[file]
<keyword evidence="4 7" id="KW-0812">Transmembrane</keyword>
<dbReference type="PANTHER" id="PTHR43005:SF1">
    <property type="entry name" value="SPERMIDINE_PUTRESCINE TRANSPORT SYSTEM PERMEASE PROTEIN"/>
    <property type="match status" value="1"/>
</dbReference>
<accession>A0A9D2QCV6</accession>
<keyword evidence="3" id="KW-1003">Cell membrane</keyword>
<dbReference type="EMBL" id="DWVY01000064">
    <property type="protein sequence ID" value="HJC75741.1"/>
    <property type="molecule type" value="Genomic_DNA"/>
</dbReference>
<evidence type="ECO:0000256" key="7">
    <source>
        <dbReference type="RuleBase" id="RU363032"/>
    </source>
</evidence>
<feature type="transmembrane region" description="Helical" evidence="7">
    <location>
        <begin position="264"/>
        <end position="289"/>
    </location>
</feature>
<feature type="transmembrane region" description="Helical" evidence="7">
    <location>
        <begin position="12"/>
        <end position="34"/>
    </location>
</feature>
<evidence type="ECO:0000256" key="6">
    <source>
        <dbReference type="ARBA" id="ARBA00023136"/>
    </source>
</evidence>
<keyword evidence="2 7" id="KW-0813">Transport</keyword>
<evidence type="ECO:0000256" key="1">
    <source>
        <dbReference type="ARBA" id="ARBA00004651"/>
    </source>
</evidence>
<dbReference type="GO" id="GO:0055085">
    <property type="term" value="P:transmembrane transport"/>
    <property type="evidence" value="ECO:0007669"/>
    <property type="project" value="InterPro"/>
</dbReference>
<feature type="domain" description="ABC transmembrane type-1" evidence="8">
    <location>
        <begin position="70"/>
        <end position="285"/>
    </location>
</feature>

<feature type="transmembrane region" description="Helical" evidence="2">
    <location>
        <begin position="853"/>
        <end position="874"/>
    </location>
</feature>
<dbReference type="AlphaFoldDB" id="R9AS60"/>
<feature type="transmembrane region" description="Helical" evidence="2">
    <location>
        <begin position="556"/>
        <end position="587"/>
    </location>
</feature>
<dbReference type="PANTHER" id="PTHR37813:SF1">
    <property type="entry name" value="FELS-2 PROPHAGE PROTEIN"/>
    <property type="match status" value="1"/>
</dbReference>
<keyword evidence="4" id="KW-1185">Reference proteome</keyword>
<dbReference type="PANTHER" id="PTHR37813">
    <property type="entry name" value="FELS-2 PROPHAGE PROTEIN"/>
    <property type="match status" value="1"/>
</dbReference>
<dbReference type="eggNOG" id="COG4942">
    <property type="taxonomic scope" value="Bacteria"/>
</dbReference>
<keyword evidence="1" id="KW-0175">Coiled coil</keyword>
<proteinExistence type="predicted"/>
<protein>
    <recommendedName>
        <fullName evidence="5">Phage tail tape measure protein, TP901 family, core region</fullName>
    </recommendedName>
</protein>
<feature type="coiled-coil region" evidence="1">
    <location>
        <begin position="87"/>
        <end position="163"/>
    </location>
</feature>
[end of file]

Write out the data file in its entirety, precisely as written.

<keyword evidence="4 7" id="KW-0812">Transmembrane</keyword>
<dbReference type="PANTHER" id="PTHR43005:SF1">
    <property type="entry name" value="SPERMIDINE_PUTRESCINE TRANSPORT SYSTEM PERMEASE PROTEIN"/>
    <property type="match status" value="1"/>
</dbReference>
<accession>A0A9D2QCV6</accession>
<keyword evidence="3" id="KW-1003">Cell membrane</keyword>
<dbReference type="EMBL" id="DWVY01000064">
    <property type="protein sequence ID" value="HJC75741.1"/>
    <property type="molecule type" value="Genomic_DNA"/>
</dbReference>
<evidence type="ECO:0000256" key="7">
    <source>
        <dbReference type="RuleBase" id="RU363032"/>
    </source>
</evidence>
<feature type="transmembrane region" description="Helical" evidence="7">
    <location>
        <begin position="264"/>
        <end position="289"/>
    </location>
</feature>
<feature type="transmembrane region" description="Helical" evidence="7">
    <location>
        <begin position="12"/>
        <end position="34"/>
    </location>
</feature>
<evidence type="ECO:0000256" key="6">
    <source>
        <dbReference type="ARBA" id="ARBA00023136"/>
    </source>
</evidence>
<keyword evidence="2 7" id="KW-0813">Transport</keyword>
<evidence type="ECO:0000256" key="1">
    <source>
        <dbReference type="ARBA" id="ARBA00004651"/>
    </source>
</evidence>
<dbReference type="GO" id="GO:0055085">
    <property type="term" value="P:transmembrane transport"/>
    <property type="evidence" value="ECO:0007669"/>
    <property type="project" value="InterPro"/>
</dbReference>
<feature type="domain" description="ABC transmembrane type-1" evidence="8">
    <location>
        <begin position="70"/>
        <end position="285"/>
    </location>
</feature>

<feature type="transmembrane region" description="Helical" evidence="2">
    <location>
        <begin position="853"/>
        <end position="874"/>
    </location>
</feature>
<dbReference type="AlphaFoldDB" id="R9AS60"/>
<feature type="transmembrane region" description="Helical" evidence="2">
    <location>
        <begin position="556"/>
        <end position="587"/>
    </location>
</feature>
<dbReference type="PANTHER" id="PTHR37813:SF1">
    <property type="entry name" value="FELS-2 PROPHAGE PROTEIN"/>
    <property type="match status" value="1"/>
</dbReference>
<keyword evidence="4" id="KW-1185">Reference proteome</keyword>
<dbReference type="PANTHER" id="PTHR37813">
    <property type="entry name" value="FELS-2 PROPHAGE PROTEIN"/>
    <property type="match status" value="1"/>
</dbReference>
<dbReference type="eggNOG" id="COG4942">
    <property type="taxonomic scope" value="Bacteria"/>
</dbReference>
<keyword evidence="1" id="KW-0175">Coiled coil</keyword>
<proteinExistence type="predicted"/>
<protein>
    <recommendedName>
        <fullName evidence="5">Phage tail tape measure protein, TP901 family, core region</fullName>
    </recommendedName>
</protein>
<feature type="coiled-coil region" evidence="1">
    <location>
        <begin position="87"/>
        <end position="163"/>
    </location>
</feature>